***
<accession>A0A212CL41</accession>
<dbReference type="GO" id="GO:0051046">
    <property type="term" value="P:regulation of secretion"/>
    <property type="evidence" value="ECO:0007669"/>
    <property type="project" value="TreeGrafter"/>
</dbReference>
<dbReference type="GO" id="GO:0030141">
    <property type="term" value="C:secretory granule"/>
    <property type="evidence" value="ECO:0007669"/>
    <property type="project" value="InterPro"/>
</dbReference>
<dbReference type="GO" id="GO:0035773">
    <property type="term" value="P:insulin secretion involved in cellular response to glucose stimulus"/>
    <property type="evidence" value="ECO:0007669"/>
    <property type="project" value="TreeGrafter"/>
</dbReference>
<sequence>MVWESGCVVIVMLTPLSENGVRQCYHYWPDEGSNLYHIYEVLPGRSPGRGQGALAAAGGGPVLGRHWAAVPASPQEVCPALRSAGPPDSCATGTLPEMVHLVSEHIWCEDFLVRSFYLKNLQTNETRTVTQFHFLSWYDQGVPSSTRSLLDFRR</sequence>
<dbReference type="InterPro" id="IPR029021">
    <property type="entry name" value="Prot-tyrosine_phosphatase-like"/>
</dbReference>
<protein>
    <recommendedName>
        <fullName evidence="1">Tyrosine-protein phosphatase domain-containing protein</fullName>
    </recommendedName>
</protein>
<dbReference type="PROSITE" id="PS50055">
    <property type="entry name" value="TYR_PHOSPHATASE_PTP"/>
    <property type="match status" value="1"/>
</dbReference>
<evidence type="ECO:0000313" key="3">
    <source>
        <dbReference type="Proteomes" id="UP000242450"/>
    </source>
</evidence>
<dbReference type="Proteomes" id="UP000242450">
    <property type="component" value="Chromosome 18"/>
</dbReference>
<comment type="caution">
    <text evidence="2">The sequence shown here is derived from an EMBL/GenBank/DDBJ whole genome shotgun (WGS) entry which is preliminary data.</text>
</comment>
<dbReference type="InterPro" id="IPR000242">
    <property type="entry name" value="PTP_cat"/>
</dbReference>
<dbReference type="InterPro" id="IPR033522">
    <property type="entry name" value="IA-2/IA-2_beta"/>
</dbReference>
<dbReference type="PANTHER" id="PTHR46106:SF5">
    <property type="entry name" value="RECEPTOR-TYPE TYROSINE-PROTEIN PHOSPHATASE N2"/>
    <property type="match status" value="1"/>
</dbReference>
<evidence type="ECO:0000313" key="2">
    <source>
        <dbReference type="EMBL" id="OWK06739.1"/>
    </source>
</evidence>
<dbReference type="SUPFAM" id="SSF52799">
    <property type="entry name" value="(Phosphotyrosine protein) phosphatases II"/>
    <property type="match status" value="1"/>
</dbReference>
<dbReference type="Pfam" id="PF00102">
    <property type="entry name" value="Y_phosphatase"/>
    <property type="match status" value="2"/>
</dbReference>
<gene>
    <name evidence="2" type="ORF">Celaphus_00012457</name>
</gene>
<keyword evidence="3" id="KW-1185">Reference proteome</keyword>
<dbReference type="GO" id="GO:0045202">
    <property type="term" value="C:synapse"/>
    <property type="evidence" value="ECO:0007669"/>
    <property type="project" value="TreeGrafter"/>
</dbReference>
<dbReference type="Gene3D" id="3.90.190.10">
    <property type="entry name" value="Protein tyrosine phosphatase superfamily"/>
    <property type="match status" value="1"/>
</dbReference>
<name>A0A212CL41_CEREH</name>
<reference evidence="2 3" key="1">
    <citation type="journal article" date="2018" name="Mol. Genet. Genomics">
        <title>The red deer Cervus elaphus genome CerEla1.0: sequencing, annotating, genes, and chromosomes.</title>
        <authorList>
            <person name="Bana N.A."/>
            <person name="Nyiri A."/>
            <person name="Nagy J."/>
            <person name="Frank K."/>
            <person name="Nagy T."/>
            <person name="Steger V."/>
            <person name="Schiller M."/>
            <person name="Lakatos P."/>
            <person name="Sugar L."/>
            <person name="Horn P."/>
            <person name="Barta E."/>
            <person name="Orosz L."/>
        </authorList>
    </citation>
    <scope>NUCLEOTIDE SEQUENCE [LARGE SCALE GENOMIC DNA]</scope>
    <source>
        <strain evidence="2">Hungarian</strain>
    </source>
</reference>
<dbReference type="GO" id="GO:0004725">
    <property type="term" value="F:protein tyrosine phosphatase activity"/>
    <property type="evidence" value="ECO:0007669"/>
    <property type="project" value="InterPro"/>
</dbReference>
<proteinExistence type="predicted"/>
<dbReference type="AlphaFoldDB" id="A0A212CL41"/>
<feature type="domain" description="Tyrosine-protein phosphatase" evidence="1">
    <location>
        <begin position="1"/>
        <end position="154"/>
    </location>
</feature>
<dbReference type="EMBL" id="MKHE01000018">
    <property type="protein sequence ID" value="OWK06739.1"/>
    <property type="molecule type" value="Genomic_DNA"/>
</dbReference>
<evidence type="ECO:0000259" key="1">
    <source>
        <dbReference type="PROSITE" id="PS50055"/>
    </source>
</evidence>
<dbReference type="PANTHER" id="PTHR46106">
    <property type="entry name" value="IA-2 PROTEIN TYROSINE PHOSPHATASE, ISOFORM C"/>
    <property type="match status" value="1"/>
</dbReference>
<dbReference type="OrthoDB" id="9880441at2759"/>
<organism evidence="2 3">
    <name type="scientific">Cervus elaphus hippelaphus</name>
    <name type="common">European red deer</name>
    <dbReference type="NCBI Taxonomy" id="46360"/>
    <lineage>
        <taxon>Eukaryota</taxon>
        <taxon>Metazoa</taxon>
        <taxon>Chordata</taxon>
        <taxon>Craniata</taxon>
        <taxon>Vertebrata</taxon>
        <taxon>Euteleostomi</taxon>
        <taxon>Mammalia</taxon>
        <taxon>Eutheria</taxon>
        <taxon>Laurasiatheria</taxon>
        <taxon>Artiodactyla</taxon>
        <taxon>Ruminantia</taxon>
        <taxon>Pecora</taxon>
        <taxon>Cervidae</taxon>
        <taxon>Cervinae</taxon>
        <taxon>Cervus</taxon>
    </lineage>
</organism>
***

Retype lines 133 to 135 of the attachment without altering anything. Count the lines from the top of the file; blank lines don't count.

        <taxon>Eukaryota</taxon>
        <taxon>Metazoa</taxon>
        <taxon>Chordata</taxon>